It has stopped raining, the park is open and I would have liked to have organised one more safari for my group, but we have a very long drive to Agra today. It is the first time I have brought a group to Ranthambore and not seen a tiger, so I do feel bad for the group.
The hotel in Ranthambore is great and I know the staff pretty well. One of the receptionists, Loretta, has just stopped work here and started work at a new school in the town. She has a three and a half-year-old daughter, who will go to that school, which is a Catholic School but open to kids all faiths. Loretta informed me this morning that if her daughter had not got a place in that new school, she would have moved to Mumbai for her daughter’s education as there are no other decent schools in the area.
On my request, Loretta has arranged for us to visit the school before we leave.
The Bishop of Jaipur set up three schools in Jaipur and has now built this small infant school in Ranthambore and has a big plot of land to build a bigger school for a primary and secondary school. It will be the first decent school in the area and should open up a lot of opportunities for the children of poor villagers. The key to a better life for India’s poor has got to be in improving the education system.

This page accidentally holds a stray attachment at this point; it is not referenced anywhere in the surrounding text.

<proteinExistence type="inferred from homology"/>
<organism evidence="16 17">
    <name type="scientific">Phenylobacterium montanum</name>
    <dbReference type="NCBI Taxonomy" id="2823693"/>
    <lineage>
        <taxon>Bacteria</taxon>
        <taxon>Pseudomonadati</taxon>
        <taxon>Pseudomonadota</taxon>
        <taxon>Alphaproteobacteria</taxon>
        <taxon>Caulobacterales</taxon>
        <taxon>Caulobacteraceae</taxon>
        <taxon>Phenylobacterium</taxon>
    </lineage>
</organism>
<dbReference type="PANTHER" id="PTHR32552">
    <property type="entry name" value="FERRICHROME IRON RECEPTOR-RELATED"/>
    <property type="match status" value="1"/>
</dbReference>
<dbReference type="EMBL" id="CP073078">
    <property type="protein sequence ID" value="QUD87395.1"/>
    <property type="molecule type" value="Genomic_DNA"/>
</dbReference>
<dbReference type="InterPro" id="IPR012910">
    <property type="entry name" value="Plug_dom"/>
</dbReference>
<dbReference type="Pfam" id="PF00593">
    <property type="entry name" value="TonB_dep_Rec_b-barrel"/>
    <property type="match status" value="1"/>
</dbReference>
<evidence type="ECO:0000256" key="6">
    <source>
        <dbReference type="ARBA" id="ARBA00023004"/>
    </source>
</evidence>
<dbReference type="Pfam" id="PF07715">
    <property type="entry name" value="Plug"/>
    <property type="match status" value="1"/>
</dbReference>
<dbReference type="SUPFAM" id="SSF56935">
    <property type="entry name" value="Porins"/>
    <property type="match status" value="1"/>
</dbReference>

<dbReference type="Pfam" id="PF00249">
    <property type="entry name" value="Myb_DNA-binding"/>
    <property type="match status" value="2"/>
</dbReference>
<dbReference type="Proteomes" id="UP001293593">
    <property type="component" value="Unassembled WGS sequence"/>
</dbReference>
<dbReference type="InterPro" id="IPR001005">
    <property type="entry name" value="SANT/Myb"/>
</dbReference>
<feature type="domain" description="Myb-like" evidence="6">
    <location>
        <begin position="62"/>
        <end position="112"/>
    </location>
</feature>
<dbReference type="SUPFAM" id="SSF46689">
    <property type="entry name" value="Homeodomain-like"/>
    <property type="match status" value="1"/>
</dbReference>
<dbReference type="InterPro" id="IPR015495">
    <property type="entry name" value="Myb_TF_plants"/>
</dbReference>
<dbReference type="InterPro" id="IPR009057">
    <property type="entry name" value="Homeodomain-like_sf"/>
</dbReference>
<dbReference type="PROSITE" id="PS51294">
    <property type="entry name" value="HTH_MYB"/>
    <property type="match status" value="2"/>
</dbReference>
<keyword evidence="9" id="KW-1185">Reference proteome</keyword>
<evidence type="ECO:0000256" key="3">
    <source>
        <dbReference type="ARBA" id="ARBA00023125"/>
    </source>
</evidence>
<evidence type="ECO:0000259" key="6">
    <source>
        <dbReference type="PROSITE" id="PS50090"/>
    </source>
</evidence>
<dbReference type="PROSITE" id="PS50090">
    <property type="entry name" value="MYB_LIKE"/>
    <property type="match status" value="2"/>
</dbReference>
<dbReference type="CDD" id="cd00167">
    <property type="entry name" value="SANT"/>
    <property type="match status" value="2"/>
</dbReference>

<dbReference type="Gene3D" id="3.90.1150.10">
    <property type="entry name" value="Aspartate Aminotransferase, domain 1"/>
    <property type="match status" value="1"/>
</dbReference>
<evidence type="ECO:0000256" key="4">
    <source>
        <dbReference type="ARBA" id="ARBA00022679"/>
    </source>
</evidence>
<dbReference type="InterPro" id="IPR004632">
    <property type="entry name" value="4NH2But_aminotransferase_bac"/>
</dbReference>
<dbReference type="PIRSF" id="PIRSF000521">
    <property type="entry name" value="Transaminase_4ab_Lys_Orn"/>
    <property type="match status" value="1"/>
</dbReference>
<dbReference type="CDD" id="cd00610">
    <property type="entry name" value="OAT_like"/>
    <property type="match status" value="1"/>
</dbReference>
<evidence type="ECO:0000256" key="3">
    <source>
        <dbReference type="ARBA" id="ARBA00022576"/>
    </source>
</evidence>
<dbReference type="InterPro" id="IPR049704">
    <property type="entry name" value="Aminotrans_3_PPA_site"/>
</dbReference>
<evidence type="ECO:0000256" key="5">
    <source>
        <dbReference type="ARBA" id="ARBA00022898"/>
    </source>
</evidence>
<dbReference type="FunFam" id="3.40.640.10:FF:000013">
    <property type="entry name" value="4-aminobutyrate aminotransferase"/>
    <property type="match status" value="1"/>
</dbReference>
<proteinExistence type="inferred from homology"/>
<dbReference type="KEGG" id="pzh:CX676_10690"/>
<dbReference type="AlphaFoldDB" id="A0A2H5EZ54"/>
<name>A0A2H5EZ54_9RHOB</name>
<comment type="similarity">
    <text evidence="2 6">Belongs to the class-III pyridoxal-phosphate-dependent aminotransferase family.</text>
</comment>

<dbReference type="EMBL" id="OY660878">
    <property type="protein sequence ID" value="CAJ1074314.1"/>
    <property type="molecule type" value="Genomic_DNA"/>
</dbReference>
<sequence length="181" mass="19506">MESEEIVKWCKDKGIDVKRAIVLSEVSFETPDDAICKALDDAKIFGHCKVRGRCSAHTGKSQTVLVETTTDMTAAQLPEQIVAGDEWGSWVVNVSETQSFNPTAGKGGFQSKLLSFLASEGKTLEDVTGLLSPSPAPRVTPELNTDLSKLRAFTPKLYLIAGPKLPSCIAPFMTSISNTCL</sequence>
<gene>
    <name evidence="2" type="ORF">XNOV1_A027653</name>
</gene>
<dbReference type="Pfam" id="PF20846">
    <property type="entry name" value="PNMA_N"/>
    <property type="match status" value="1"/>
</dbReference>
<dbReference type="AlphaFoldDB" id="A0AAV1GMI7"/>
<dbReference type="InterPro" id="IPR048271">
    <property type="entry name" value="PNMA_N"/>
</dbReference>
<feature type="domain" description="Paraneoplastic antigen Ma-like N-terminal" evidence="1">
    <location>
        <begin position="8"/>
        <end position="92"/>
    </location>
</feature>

The school consists of one office and three small rooms and has 78 children from the age of four to seven. They were very pleased to see us and my group really enjoyed the visit. I passed an envelope around so my group could give a donation to the school, if they wished. Some gave, some didn’t.
We said our goodbyes to the nuns and kids and started our long journey to Agra. The roads were terrible because of all the rain and the traffic was chaotic, as usual.
An hour before Agra is the ghost town of Fatehpur Sikri – founded by the Moghul Emperor Akbar but then deserted because of lack of water.
The hawkers here are very persistent. I still tried to help them sell their stuff once we got back on the coach. I also let a boy called Abdullah come onto the coach and do some magic tricks for the group, paying him 300 Rupees (about £5) for this. I try to give these people a break as life is difficult for them and at least they are trying to make a living instead of begging.
The street is India’s biggest employer, with around 10 million hawkers and 60 million people making a living from street sales. Bribery and corruption are rife in India and apparently 10 million US dollars per year are paid in bribes from the half a million street sellers in Delhi.